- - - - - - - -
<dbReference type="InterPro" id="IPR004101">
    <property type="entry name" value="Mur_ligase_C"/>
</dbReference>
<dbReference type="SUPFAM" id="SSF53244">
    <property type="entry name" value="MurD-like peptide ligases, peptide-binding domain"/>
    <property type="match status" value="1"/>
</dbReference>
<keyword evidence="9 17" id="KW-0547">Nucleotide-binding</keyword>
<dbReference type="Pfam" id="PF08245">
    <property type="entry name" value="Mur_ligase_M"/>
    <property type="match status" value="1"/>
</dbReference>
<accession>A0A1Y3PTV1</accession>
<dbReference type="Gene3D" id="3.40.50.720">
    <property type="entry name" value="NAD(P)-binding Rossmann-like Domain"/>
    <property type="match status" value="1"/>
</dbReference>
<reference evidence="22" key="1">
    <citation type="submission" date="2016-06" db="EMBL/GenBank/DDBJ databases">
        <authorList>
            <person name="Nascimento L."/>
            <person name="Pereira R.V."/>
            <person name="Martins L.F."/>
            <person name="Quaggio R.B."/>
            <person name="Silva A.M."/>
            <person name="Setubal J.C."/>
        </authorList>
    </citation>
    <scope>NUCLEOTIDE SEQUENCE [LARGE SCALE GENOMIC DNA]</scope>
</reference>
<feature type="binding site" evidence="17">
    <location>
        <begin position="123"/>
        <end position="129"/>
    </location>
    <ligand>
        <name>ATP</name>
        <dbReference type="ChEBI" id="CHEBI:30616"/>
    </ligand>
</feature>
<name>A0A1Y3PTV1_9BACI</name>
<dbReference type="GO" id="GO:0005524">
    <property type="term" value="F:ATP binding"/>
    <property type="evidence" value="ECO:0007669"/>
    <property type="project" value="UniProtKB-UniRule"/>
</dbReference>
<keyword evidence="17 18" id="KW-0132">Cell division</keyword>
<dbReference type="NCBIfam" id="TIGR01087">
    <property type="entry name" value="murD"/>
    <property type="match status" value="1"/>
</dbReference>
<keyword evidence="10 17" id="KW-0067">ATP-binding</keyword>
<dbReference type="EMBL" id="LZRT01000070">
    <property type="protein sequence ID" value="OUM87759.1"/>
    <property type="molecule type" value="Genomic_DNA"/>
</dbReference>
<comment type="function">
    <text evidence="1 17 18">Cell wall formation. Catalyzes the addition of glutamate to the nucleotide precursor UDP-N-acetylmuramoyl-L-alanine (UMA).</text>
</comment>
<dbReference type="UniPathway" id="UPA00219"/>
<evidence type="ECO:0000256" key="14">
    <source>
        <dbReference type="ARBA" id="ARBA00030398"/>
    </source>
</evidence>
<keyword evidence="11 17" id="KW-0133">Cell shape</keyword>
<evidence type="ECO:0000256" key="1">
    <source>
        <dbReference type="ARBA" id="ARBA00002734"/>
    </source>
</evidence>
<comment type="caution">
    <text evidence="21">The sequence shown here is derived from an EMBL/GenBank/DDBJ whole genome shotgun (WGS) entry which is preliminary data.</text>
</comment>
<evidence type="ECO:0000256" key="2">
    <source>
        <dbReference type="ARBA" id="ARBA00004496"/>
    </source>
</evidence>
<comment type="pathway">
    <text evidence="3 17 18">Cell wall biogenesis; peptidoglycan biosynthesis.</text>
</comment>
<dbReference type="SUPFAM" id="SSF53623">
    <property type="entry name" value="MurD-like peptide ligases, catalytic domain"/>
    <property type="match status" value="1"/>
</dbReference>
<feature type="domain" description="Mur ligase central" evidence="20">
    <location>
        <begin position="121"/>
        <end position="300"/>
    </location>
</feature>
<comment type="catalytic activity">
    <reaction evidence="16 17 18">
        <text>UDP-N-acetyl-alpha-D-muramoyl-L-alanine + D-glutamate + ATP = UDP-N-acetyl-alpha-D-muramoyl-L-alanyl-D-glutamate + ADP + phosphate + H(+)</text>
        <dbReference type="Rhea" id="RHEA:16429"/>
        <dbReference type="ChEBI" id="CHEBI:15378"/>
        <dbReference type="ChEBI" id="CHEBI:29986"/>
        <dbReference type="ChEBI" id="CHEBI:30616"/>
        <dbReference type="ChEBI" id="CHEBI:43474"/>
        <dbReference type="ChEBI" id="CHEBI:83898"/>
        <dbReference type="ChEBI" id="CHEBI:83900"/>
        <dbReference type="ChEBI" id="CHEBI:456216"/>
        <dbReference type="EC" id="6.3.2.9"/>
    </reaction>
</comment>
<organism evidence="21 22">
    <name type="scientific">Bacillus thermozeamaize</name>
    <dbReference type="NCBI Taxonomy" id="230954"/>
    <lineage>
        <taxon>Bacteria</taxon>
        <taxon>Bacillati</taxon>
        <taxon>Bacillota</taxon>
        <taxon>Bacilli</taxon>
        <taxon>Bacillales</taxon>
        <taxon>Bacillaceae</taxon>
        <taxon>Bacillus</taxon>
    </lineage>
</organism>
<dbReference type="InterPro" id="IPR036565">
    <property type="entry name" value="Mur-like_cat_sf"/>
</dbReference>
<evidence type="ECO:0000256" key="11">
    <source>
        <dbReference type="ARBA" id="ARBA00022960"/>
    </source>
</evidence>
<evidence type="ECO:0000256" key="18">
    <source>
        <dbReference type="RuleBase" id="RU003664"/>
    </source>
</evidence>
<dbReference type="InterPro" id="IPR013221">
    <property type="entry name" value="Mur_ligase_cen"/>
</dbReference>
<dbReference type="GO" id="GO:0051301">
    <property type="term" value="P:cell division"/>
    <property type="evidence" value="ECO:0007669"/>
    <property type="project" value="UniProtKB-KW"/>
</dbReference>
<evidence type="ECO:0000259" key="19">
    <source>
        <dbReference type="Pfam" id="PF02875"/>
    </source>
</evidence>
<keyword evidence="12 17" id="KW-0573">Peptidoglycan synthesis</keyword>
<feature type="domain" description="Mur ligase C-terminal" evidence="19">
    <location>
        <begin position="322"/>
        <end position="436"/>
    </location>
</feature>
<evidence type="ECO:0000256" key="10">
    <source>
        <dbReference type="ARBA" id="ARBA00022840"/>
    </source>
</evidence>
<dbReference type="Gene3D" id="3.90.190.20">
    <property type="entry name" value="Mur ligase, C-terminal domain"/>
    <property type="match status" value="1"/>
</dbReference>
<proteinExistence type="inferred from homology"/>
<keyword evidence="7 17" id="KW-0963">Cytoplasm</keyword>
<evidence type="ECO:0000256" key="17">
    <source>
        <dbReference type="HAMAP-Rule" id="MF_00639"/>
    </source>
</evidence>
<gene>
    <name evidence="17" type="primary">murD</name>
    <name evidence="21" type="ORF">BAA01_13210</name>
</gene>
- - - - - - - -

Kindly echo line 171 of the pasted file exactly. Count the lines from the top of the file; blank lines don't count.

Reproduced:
    <name evidence="21" type="ORF">BAA01_13210</name>